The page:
Thursday, 23 February 2017

Sue Smith: National Treasure

Not to be confused with Suzy Smith, who trains in Lewes, East Sussex, Sue Smith is married to former showjumper Harvey Smith and is based at Bingley, West Yorkshire. Harvey Smith already owned Craiglands Farm at High Eldwick when Sue, originally from Sussex, moved north to join him in 1990. She once said of her training base, “It’s not the poshest place on earth, but they are warm, well-fed and happy horses.” 

Sue originally trained horses under permit, as a hobby, but saddled her first winner, African Safari, in the Hurst Park Novices’ Chase at Ascot in November 1990. Coincidentally, one of his two rivals that day was Amrullah, who ran in 74 races without ever winning one and was dismissed by Timeform as “thoroughly irresolute”; more on him another day. Sue took out a full training licence in 1991 and, since then, has established herself as one of the leading trainers in the north of England.
Her first winner at the Cheltenham Festival was Mister McGoldrick, who won the Racing Post Plate in 2008 by 13 lengths, unchallenged, at 66/1. However, it was another 66/1 chance, Auroras Encore, who was to provide here with the biggest success of her career when he won the 2013 Grand National. Ridden by Ryan Mania, who was having his first ride in the race, the 11-year-old lead over the last fence and was driven out to beat Cappa Bleu by 9 lengths. In so doing, he made Sue Smith just the third female in history – after Jenny Pitman and Venetia Williams – to train a Grand National winner.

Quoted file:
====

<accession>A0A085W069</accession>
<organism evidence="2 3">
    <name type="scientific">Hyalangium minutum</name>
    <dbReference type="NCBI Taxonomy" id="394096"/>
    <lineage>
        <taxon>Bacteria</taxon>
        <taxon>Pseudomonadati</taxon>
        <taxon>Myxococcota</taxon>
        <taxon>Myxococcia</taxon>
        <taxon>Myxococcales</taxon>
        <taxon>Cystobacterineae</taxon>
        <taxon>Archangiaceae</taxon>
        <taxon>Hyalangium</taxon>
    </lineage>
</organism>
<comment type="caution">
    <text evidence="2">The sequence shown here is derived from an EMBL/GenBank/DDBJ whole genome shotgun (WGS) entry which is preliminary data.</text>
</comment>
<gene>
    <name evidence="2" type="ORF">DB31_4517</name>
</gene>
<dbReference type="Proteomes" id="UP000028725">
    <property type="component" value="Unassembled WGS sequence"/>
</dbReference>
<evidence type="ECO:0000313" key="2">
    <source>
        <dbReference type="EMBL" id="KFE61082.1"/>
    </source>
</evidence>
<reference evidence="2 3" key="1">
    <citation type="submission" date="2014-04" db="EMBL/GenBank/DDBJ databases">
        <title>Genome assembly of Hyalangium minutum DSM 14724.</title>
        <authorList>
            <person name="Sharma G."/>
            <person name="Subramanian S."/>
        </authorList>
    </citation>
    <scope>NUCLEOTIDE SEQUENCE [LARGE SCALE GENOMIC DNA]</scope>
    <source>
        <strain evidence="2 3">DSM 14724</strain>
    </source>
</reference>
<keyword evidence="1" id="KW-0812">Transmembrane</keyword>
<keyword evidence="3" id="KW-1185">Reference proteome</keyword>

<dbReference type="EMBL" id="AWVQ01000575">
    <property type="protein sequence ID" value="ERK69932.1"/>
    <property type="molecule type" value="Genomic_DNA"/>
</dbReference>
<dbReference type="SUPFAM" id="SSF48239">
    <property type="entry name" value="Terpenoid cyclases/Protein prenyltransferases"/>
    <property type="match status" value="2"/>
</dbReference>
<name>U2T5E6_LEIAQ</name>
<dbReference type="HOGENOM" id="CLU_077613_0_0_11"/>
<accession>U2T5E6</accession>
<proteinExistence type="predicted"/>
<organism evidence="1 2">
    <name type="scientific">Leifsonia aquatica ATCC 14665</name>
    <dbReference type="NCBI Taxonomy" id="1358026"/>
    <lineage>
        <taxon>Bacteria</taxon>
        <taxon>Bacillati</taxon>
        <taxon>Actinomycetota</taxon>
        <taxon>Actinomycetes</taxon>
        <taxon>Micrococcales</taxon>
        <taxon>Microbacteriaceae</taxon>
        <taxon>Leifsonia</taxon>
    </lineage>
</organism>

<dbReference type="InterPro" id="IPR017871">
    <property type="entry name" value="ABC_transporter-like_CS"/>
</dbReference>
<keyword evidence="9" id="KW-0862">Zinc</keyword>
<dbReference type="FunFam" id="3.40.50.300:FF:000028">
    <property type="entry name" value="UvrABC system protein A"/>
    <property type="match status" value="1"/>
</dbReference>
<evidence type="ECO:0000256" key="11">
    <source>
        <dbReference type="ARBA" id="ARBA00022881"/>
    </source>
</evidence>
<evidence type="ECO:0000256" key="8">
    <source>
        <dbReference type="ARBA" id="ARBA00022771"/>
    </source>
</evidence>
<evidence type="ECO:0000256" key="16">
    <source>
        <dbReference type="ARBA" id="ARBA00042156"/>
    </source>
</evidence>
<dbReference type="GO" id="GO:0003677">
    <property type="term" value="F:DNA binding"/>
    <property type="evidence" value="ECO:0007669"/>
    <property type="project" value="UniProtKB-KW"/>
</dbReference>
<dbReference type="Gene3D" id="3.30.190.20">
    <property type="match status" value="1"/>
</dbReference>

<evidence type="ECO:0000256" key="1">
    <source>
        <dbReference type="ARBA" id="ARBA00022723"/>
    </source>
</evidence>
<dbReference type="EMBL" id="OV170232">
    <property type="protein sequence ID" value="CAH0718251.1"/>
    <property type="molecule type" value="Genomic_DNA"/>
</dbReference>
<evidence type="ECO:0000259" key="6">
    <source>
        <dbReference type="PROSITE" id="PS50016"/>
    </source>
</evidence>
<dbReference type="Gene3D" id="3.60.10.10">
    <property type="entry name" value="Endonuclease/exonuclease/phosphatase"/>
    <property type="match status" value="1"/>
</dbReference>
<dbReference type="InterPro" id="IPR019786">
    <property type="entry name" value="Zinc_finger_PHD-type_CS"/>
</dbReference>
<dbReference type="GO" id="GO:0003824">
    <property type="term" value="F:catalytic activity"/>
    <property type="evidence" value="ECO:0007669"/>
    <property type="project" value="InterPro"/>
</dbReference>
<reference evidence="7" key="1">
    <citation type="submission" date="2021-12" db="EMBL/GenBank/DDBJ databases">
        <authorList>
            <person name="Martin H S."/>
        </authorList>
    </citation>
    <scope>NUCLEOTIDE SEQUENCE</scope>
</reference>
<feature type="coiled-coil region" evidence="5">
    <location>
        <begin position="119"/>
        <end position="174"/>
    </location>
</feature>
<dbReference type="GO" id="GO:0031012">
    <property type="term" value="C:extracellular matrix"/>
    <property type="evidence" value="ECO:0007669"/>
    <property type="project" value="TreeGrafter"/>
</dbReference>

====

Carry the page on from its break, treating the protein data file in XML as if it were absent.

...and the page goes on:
Victory in the world famous race was in contrast to some earlier disappointments or, indeed, tragedies for the yard. Two decades earlier, in 1993, Kildimo had been well fancied for the “Grand National That Never Was”, in 2002, The Last Fling fell, fatally, at the Canal Turn on the second circuit and, in 2003, Goeguenard also lost his life after blundering badly at the open ditch.

Auroras Encore was pulled up on his attempt at a famous double in the Scottish Grand National at Ayr, just two weeks after his Aintree victory. He reappeared the following Boxing Day, but finished well beaten in the Rowland Meyrick Handicap Chase at Wetherby and, a month later, sustained a career-ending injury when finishing down the field in the Great Yorkshire Chase at Doncaster. He was found to have fractured his third metacarpal, or cannon bone but, having had screws inserted to support the bone, made a full recovery. Sue Smith said, philosophically, “These things happen. I just want him home to have a happy retirement.

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